An Intellectual and Emotional Response to Oedipus the King
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An Intellectual and Emotional Response to Oedipus the King
While reading the play Oedipus the King, my response to the work became more and more clear as the play continued. When I finished the play, my reaction to the work and to two particular characters was startling and very different from my response while I was still reading. My initial response was to the text, and it was mostly an intellectual one. I felt cheated by the play because the challenge of solving the mystery of the plot was spoiled for me by the obvious clues laid out in the work. My second response was not as intellectual; instead, it came more from a feeling that the play evoked in me. I felt a strong disappointment in the drastic actions that Oedipus and Jocasta took at the end of the play. My two different responses to Oedipus the King, one intellectual and one not, now seem to feed off and to amplify each other as if they were one collective response.
The play's plot, in a nutshell, develops like this. After solving the riddle of the Sphynx, who had kept Thebes under a curse of some kind, Oedipus is invited to become king of the city. He marries Jocasta, the widow of the previous king, and they have two children. When the play begins, Thebes is again under some sort of curse, and Oedipus tries to find out its cause so that he can rescue the city. He is told that the cause of the curse is that the murderer of the previous king is still in the city and has gone unpunished. In the process of searching for the murderer, Oedipus discovers that it is he, himself, who is responsible and that he is actually the son of Jocasta and her previous husband. Horrified by his sins of incest and murder, Oedipus claws out his eyes. Jocasta commits suicide because she is so disgraced.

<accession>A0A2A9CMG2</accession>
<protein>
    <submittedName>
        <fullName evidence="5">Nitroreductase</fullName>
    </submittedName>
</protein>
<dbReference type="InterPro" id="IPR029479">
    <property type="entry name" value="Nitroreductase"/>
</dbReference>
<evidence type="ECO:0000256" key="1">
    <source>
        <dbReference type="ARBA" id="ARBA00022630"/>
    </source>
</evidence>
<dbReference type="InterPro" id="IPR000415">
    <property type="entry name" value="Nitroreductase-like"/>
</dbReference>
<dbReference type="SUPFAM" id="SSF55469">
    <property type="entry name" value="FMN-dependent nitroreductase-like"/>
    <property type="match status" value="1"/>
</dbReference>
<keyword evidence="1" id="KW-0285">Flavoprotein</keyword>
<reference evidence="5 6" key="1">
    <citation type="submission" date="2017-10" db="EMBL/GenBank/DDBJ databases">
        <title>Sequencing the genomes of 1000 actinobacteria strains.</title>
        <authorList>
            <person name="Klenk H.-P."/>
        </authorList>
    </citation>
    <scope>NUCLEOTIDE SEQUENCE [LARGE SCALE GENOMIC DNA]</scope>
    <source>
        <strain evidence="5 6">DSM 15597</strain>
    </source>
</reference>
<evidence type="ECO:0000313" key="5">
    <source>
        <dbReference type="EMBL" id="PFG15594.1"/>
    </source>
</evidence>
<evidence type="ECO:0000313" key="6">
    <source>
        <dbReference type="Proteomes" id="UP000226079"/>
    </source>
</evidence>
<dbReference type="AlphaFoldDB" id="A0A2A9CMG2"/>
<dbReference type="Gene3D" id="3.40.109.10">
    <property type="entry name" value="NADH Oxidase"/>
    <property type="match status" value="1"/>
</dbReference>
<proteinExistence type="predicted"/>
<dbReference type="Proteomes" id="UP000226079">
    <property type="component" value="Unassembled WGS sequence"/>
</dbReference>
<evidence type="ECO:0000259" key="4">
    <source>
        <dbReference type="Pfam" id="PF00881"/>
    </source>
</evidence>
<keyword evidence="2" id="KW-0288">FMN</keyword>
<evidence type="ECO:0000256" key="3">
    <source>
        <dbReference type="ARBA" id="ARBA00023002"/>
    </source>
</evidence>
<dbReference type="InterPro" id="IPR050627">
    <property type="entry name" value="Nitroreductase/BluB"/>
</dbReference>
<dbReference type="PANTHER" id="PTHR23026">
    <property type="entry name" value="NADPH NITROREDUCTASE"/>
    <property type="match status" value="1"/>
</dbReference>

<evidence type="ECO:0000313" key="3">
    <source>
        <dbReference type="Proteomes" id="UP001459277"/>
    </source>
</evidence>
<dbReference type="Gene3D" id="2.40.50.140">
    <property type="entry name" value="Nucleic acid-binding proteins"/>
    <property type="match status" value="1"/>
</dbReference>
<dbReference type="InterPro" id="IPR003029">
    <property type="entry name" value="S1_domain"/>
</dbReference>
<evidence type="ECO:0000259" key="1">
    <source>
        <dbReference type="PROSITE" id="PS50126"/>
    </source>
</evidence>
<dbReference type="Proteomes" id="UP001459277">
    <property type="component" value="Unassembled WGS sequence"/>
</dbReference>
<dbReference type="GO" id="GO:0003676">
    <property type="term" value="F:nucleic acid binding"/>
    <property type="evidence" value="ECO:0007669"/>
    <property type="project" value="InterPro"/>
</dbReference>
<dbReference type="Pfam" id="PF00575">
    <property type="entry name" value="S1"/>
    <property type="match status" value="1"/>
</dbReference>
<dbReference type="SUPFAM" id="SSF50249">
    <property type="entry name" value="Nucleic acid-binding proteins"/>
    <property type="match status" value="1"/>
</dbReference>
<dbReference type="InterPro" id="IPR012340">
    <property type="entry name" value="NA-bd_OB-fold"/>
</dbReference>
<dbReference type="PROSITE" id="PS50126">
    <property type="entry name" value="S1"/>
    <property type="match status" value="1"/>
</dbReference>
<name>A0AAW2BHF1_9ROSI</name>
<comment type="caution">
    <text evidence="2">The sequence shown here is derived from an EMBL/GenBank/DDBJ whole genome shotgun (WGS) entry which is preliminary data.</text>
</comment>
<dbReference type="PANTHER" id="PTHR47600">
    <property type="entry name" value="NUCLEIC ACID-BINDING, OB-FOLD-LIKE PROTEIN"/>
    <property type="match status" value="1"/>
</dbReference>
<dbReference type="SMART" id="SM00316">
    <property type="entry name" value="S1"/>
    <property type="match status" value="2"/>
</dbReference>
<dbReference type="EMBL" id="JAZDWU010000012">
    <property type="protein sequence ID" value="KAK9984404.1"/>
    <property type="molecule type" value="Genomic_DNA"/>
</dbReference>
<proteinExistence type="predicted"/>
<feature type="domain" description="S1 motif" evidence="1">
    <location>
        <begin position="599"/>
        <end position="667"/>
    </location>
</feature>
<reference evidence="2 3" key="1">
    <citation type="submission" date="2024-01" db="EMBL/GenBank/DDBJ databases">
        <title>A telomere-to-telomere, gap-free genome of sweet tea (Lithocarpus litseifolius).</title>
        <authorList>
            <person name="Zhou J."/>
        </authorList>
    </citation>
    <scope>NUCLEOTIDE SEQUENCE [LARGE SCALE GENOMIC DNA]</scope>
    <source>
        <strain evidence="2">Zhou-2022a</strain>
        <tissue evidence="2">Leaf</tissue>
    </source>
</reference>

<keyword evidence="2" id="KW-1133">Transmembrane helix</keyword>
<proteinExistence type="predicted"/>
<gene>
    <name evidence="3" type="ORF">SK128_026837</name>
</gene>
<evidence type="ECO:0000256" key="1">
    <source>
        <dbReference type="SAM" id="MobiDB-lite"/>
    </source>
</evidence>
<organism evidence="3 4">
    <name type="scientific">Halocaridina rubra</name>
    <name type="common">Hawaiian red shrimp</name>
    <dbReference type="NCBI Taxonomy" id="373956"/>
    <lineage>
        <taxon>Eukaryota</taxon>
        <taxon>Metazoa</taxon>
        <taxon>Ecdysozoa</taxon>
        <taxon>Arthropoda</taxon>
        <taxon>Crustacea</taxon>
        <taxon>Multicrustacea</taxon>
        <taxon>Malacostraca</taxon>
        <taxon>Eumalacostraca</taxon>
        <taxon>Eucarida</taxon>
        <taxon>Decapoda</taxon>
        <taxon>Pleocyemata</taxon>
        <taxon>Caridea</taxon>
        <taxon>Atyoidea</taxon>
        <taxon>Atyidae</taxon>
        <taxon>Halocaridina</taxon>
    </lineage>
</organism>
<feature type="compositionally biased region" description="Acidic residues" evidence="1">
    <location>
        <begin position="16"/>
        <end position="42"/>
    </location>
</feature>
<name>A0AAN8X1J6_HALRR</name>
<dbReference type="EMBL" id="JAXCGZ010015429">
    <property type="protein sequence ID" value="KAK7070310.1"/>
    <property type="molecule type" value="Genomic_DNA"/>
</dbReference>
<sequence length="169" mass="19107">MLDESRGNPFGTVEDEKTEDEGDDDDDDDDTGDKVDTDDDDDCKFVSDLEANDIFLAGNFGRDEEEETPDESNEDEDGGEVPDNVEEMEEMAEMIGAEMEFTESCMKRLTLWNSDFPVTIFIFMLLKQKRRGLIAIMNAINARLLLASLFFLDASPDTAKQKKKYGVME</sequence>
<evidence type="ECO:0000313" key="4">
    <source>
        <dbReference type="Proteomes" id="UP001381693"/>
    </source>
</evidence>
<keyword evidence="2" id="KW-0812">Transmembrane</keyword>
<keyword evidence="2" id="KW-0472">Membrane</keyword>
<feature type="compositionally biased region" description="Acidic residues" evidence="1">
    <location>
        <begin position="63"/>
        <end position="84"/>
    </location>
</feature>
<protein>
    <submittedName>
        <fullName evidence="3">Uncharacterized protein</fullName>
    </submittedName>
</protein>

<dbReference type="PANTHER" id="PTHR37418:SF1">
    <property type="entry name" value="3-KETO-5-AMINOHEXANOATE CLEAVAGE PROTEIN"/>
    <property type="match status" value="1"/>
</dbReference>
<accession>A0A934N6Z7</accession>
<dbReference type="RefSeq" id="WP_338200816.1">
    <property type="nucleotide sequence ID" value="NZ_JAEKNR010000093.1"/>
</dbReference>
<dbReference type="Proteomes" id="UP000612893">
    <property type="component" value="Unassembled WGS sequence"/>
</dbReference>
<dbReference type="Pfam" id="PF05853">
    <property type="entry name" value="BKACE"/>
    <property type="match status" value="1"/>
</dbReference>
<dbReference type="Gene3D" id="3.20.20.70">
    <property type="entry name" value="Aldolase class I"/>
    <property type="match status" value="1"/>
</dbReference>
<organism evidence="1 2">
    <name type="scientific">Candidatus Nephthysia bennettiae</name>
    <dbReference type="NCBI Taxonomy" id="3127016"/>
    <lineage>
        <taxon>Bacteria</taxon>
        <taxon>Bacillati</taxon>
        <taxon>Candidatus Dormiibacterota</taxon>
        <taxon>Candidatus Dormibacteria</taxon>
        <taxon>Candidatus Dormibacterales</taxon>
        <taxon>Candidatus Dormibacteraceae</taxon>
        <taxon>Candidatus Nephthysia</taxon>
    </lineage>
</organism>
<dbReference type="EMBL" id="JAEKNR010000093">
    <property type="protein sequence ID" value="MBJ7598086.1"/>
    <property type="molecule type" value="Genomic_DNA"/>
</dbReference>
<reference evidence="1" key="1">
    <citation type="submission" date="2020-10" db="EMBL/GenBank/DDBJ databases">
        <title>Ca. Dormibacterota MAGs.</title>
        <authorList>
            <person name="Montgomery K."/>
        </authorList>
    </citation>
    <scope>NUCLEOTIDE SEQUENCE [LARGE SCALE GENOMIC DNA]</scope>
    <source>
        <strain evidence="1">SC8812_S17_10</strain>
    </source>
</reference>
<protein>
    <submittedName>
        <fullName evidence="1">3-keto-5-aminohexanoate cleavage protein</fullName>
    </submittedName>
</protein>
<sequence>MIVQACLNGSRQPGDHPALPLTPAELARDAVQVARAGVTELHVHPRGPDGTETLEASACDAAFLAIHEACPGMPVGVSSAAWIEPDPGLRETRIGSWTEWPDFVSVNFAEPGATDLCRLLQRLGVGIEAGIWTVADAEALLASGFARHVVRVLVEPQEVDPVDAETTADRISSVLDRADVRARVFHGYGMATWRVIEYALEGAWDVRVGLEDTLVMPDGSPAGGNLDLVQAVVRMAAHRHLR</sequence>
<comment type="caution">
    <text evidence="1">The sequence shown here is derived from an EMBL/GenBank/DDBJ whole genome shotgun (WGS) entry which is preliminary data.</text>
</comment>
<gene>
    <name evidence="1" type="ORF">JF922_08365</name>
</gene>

My disappointment in the lack of mystery in the plot of the play was evoked by the continual clues appearing throughout the play. For example, in Oedipus's first speech to the people of Thebes, he condemns the murderer of the previous king, stating that "he will suffer no unbearable punishment, nothing worse than exile" (261-62). This is the first of a multitude of clues about the outcome of the play.
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Emotional Response Intellectual Oedipus Play Oedipus Jocasta Clues Disappointment Widow Riddle Rescue
Perhaps the most obvious of the clues is in a speech by the blind prophet Tiresias who knows the answer to the mystery but who is reluctant to reveal it. His words, "So you mock my blindness? Let me tell you this. You with your precious eyes, you're blind to the corruption of your life" (469-73), were so obvious to me that I lost any chance to figure out the mystery of the play on my own.
As the play neared its end and Oedipus was about to discover the truth about his past, I began to hope that he and Jocasta would somehow dodge their fate and thereby add an interesting twist to a plot that had become pretty boring to me. However, instead of being pleasantly surprised at the ending of the play, I was shocked by the drastic actions of the two characters I had had so much hope for. Oedipus was indeed both the son and husband of Jocasta and the son and murderer of her previous husband. Both Oedipus and Jocasta reacted violently to the revelation of his crimes--he gouged out his eyes and she committed suicide. I was appalled bly the fact that two characters who had seemed noble, wise, and powerful and who were the symbols of good in the play would end up so pitiful.